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24th Jan 2020

EU alarmed by prospects of battle for Tripoli

  • Battle for Tripoli could cause 'great migratory movement', UN envoy said (Photo: hakeem.gadi)

The EU has raised concern on the prospect of a battle for the capital of Libya, as foreign actors jostle for influence in the strategic location.

"Tripoli has, I think, two million inhabitants and any fighting in the streets of Tripoli would be very problematic, very serious indeed," the EU's new foreign policy chief, Josep Borrell, said in Brussels on Monday (9 December).

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The EU did not have any plans to help evacuate European nationals or the UN-backed government from the African metropolis, he said.

"But we are in contact with our delegations there to ensure that the various factions in the conflict try to avoid such things as street fighting," he added.

Borrell spoke after Ghassan Salame, the UN special envoy for Libya, warned at the weekend that a Libyan warlord, Khalifa Haftar, backed by hundreds of Russian mercenaries, could create a "bloodbath" in the city.

The UN and EU-backed Government of National Accord (GNA) in Tripoli also called for Europe's help.

"The public in the city are now asking: 'Why isn't the international community that worked to protect civilians in 2011 doing the same now?'," the GNA's foreign minister, Mohamed Taher Syala, said on Monday, referring to European airstrikes designed to stop a massacre in the Libyan city of Benghazi eight years ago.

"Certainly for Russia, Libya has strategic importance and seeks to have a foothold in the country," Syala also said.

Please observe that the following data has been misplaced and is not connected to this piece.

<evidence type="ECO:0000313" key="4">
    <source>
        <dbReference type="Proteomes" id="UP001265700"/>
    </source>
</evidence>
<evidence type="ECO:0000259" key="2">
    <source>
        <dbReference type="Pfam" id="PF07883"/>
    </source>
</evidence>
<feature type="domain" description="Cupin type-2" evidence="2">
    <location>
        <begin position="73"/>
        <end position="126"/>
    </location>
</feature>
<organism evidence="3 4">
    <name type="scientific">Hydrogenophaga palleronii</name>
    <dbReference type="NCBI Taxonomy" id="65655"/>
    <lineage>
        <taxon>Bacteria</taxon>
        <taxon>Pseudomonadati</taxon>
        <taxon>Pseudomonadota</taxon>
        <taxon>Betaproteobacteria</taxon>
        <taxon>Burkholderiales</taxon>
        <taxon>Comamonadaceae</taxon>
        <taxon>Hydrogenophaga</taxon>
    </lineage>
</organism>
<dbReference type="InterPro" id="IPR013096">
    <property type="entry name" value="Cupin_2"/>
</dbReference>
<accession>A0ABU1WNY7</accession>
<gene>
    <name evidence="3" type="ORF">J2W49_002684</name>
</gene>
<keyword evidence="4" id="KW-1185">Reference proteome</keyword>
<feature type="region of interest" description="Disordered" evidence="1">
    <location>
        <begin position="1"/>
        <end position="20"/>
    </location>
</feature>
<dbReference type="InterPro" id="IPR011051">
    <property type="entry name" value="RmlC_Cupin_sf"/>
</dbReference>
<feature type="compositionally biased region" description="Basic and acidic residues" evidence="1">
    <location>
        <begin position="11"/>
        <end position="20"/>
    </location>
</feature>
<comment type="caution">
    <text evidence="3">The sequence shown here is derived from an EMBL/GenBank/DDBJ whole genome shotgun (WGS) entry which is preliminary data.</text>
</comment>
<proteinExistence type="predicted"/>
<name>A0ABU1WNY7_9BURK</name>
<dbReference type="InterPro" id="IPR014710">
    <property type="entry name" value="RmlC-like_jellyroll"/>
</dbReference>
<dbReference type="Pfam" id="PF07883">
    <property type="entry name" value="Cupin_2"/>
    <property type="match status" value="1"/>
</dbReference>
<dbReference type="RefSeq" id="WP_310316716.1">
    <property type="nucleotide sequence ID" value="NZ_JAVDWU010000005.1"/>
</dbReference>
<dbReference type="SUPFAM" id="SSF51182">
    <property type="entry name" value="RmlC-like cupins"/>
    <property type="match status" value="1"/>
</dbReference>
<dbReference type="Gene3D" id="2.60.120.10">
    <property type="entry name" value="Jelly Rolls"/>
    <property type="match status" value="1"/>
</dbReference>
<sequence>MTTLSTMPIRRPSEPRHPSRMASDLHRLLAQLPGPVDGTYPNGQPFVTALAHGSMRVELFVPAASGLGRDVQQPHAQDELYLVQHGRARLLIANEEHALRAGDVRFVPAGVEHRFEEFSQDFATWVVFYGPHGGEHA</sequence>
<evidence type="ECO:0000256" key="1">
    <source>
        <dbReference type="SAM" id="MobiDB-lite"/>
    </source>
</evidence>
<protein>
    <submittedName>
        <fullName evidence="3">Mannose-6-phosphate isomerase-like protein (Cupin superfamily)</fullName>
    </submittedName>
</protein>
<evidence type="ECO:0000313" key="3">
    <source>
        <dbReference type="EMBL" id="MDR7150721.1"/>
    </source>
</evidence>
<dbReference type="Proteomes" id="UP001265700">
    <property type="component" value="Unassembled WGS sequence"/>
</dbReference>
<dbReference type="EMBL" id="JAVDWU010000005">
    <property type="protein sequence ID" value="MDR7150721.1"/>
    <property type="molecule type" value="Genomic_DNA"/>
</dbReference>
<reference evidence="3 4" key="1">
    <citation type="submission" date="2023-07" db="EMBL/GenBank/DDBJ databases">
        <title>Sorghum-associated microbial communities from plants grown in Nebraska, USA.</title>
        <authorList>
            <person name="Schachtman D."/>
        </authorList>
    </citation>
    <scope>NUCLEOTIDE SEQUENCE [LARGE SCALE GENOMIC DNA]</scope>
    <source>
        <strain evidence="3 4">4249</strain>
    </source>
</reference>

Russia has already expanded its military presence in the Mediterranean after boosting its presence in Syria and selling weapons systems to Turkey.

It has also been accused by Nato generals of "weaponising" migration to Europe, most of which has come via Libya or from Syria, by encouraging people to go to the EU in order to fuel political tensions.

"I fear a bloodbath in Libya, a great migratory movement of people, instability across north Africa taking in the Sahel, and we add to the controversial list of things on which great powers already cannot reach agreement," Salame, the UN special envoy, also said.

For its part, Turkey, another regional power, has so far supported the GNA in Tripoli.

The Turkish president, Recep Tayyip Erdogan, said on Monday that he might send troops there if need be.

"In the event of such a call [a GNA appeal for help] coming, it is Turkey's decision what kind of initiative it will take here. We will not seek the permission of anyone on this," he said.

But its GNA alliance has also caused problems for Europe, after a recent deal to create new maritime boundaries in the Mediterranean in the teeth of Greek and Cypriot claims to maritime zones.

"With this new agreement between Turkey and Libya, we can hold joint exploration operations in these exclusive economic zones that we determined," Erdogan added, referring to an area near the Greek island of Crete.

"Other international actors cannot carry out exploration operations in these areas Turkey drew [up] with this accord without getting permission," he said.

"Greek Cyprus, Egypt, Greece and Israel cannot establish a gas transmission line without first getting permission from Turkey," Erdogan added, amid EU aspirations to build a new gas pipeline through the area, the EastMed pipeline, to reduce energy dependence on Russia.

Erdogan spoke after Greece expelled the Libyan ambassador in protest at the Turkey-Libya maritime pact.

The deal was "problematic" and EU lawyers were examining its legality, Borrell said on Monday.

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